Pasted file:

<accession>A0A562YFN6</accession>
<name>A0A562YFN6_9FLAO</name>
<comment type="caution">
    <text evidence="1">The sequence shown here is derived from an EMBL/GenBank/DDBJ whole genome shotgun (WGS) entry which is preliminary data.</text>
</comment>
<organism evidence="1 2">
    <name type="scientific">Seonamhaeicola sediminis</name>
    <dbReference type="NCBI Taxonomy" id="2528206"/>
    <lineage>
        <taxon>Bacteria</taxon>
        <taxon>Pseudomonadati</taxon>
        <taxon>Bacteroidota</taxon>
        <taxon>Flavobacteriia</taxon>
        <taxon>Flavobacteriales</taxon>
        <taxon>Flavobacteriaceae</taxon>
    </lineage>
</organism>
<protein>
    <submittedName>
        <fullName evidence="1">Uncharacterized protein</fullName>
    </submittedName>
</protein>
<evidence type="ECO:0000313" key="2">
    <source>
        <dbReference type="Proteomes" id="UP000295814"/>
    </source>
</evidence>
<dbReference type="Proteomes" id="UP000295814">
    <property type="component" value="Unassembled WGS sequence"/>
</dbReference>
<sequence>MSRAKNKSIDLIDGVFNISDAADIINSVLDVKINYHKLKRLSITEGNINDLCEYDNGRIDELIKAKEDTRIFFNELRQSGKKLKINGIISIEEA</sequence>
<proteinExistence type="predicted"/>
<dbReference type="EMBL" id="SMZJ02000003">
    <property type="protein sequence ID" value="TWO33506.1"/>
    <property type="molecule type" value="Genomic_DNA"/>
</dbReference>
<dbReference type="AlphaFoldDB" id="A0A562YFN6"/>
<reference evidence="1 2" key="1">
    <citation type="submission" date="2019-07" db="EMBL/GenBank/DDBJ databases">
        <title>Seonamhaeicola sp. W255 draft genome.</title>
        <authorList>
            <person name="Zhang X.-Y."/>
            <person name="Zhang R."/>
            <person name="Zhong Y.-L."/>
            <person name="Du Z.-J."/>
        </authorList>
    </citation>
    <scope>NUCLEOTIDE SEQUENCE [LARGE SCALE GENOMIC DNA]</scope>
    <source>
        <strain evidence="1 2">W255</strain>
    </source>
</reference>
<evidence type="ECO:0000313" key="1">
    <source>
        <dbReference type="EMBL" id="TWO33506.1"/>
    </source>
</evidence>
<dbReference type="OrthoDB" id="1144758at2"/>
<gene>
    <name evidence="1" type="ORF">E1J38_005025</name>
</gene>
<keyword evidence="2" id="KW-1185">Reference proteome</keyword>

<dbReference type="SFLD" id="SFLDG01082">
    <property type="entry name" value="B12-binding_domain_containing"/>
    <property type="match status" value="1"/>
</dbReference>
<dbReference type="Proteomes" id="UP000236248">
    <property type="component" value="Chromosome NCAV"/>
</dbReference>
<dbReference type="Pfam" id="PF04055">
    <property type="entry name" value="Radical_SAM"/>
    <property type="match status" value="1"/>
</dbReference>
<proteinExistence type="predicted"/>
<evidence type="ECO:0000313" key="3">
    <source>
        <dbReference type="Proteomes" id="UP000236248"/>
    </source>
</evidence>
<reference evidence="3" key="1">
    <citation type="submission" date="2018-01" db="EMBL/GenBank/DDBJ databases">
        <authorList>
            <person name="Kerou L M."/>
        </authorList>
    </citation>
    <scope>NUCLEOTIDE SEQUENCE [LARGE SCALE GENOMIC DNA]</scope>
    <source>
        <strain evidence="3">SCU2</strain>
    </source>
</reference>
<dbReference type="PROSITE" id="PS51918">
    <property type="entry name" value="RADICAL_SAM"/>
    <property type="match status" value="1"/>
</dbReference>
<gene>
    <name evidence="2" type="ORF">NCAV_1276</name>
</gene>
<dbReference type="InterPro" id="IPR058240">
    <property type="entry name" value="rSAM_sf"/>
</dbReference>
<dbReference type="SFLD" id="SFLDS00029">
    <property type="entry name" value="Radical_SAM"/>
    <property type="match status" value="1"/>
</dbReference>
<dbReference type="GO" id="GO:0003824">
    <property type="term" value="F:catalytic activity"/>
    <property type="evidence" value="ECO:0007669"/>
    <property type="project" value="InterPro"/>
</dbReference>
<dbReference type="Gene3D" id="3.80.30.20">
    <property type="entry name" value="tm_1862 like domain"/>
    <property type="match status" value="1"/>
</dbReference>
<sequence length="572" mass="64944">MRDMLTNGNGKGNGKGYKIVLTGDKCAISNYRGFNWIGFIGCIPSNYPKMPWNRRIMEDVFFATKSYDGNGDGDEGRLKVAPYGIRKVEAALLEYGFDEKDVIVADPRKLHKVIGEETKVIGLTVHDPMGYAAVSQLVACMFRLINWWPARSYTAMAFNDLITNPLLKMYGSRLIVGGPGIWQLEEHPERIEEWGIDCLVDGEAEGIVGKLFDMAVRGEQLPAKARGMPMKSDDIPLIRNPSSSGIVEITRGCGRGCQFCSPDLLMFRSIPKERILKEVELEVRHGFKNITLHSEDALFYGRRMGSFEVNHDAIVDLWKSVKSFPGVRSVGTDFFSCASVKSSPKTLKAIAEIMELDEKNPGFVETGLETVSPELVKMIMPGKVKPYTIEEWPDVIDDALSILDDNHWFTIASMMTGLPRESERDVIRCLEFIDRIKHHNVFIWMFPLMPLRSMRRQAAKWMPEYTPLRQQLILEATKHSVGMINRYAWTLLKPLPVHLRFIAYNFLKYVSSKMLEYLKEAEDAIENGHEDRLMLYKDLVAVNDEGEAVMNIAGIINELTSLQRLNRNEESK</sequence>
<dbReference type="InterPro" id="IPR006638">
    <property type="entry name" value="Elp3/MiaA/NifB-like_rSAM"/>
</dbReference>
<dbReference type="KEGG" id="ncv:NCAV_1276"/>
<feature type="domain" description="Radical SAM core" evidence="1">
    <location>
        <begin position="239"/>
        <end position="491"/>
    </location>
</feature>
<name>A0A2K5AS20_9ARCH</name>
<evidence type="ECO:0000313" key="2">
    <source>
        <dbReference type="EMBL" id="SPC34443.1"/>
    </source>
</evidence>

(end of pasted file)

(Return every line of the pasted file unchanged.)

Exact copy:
<accession>A0A562YFN6</accession>
<name>A0A562YFN6_9FLAO</name>
<comment type="caution">
    <text evidence="1">The sequence shown here is derived from an EMBL/GenBank/DDBJ whole genome shotgun (WGS) entry which is preliminary data.</text>
</comment>
<organism evidence="1 2">
    <name type="scientific">Seonamhaeicola sediminis</name>
    <dbReference type="NCBI Taxonomy" id="2528206"/>
    <lineage>
        <taxon>Bacteria</taxon>
        <taxon>Pseudomonadati</taxon>
        <taxon>Bacteroidota</taxon>
        <taxon>Flavobacteriia</taxon>
        <taxon>Flavobacteriales</taxon>
        <taxon>Flavobacteriaceae</taxon>
    </lineage>
</organism>
<protein>
    <submittedName>
        <fullName evidence="1">Uncharacterized protein</fullName>
    </submittedName>
</protein>
<evidence type="ECO:0000313" key="2">
    <source>
        <dbReference type="Proteomes" id="UP000295814"/>
    </source>
</evidence>
<dbReference type="Proteomes" id="UP000295814">
    <property type="component" value="Unassembled WGS sequence"/>
</dbReference>
<sequence>MSRAKNKSIDLIDGVFNISDAADIINSVLDVKINYHKLKRLSITEGNINDLCEYDNGRIDELIKAKEDTRIFFNELRQSGKKLKINGIISIEEA</sequence>
<proteinExistence type="predicted"/>
<dbReference type="EMBL" id="SMZJ02000003">
    <property type="protein sequence ID" value="TWO33506.1"/>
    <property type="molecule type" value="Genomic_DNA"/>
</dbReference>
<dbReference type="AlphaFoldDB" id="A0A562YFN6"/>
<reference evidence="1 2" key="1">
    <citation type="submission" date="2019-07" db="EMBL/GenBank/DDBJ databases">
        <title>Seonamhaeicola sp. W255 draft genome.</title>
        <authorList>
            <person name="Zhang X.-Y."/>
            <person name="Zhang R."/>
            <person name="Zhong Y.-L."/>
            <person name="Du Z.-J."/>
        </authorList>
    </citation>
    <scope>NUCLEOTIDE SEQUENCE [LARGE SCALE GENOMIC DNA]</scope>
    <source>
        <strain evidence="1 2">W255</strain>
    </source>
</reference>
<evidence type="ECO:0000313" key="1">
    <source>
        <dbReference type="EMBL" id="TWO33506.1"/>
    </source>
</evidence>
<dbReference type="OrthoDB" id="1144758at2"/>
<gene>
    <name evidence="1" type="ORF">E1J38_005025</name>
</gene>
<keyword evidence="2" id="KW-1185">Reference proteome</keyword>

<dbReference type="SFLD" id="SFLDG01082">
    <property type="entry name" value="B12-binding_domain_containing"/>
    <property type="match status" value="1"/>
</dbReference>
<dbReference type="Proteomes" id="UP000236248">
    <property type="component" value="Chromosome NCAV"/>
</dbReference>
<dbReference type="Pfam" id="PF04055">
    <property type="entry name" value="Radical_SAM"/>
    <property type="match status" value="1"/>
</dbReference>
<proteinExistence type="predicted"/>
<evidence type="ECO:0000313" key="3">
    <source>
        <dbReference type="Proteomes" id="UP000236248"/>
    </source>
</evidence>
<reference evidence="3" key="1">
    <citation type="submission" date="2018-01" db="EMBL/GenBank/DDBJ databases">
        <authorList>
            <person name="Kerou L M."/>
        </authorList>
    </citation>
    <scope>NUCLEOTIDE SEQUENCE [LARGE SCALE GENOMIC DNA]</scope>
    <source>
        <strain evidence="3">SCU2</strain>
    </source>
</reference>
<dbReference type="PROSITE" id="PS51918">
    <property type="entry name" value="RADICAL_SAM"/>
    <property type="match status" value="1"/>
</dbReference>
<gene>
    <name evidence="2" type="ORF">NCAV_1276</name>
</gene>
<dbReference type="InterPro" id="IPR058240">
    <property type="entry name" value="rSAM_sf"/>
</dbReference>
<dbReference type="SFLD" id="SFLDS00029">
    <property type="entry name" value="Radical_SAM"/>
    <property type="match status" value="1"/>
</dbReference>
<dbReference type="GO" id="GO:0003824">
    <property type="term" value="F:catalytic activity"/>
    <property type="evidence" value="ECO:0007669"/>
    <property type="project" value="InterPro"/>
</dbReference>
<dbReference type="Gene3D" id="3.80.30.20">
    <property type="entry name" value="tm_1862 like domain"/>
    <property type="match status" value="1"/>
</dbReference>
<sequence length="572" mass="64944">MRDMLTNGNGKGNGKGYKIVLTGDKCAISNYRGFNWIGFIGCIPSNYPKMPWNRRIMEDVFFATKSYDGNGDGDEGRLKVAPYGIRKVEAALLEYGFDEKDVIVADPRKLHKVIGEETKVIGLTVHDPMGYAAVSQLVACMFRLINWWPARSYTAMAFNDLITNPLLKMYGSRLIVGGPGIWQLEEHPERIEEWGIDCLVDGEAEGIVGKLFDMAVRGEQLPAKARGMPMKSDDIPLIRNPSSSGIVEITRGCGRGCQFCSPDLLMFRSIPKERILKEVELEVRHGFKNITLHSEDALFYGRRMGSFEVNHDAIVDLWKSVKSFPGVRSVGTDFFSCASVKSSPKTLKAIAEIMELDEKNPGFVETGLETVSPELVKMIMPGKVKPYTIEEWPDVIDDALSILDDNHWFTIASMMTGLPRESERDVIRCLEFIDRIKHHNVFIWMFPLMPLRSMRRQAAKWMPEYTPLRQQLILEATKHSVGMINRYAWTLLKPLPVHLRFIAYNFLKYVSSKMLEYLKEAEDAIENGHEDRLMLYKDLVAVNDEGEAVMNIAGIINELTSLQRLNRNEESK</sequence>
<dbReference type="InterPro" id="IPR006638">
    <property type="entry name" value="Elp3/MiaA/NifB-like_rSAM"/>
</dbReference>
<dbReference type="KEGG" id="ncv:NCAV_1276"/>
<feature type="domain" description="Radical SAM core" evidence="1">
    <location>
        <begin position="239"/>
        <end position="491"/>
    </location>
</feature>
<name>A0A2K5AS20_9ARCH</name>
<evidence type="ECO:0000313" key="2">
    <source>
        <dbReference type="EMBL" id="SPC34443.1"/>
    </source>
</evidence>